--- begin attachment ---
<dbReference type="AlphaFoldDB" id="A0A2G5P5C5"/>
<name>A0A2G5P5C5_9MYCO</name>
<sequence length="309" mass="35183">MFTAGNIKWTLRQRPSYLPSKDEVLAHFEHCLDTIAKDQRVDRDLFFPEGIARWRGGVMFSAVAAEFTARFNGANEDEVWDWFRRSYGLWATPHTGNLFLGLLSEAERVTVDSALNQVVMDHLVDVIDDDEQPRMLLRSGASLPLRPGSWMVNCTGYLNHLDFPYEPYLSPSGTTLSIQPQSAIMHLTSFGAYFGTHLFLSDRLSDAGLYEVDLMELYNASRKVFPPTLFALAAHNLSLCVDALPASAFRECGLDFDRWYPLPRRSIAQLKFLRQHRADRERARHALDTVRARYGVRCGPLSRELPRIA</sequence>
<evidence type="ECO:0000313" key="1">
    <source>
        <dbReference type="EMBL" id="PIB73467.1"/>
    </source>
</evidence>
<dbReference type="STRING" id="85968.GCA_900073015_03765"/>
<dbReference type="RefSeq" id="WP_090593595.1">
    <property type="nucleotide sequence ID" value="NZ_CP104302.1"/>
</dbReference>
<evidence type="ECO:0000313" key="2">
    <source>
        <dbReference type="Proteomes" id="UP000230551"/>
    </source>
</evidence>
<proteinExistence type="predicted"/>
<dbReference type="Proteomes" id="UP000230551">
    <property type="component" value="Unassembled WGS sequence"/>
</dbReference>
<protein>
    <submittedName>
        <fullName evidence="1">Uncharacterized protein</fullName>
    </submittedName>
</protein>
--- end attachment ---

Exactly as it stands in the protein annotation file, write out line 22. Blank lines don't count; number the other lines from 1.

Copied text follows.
<protein>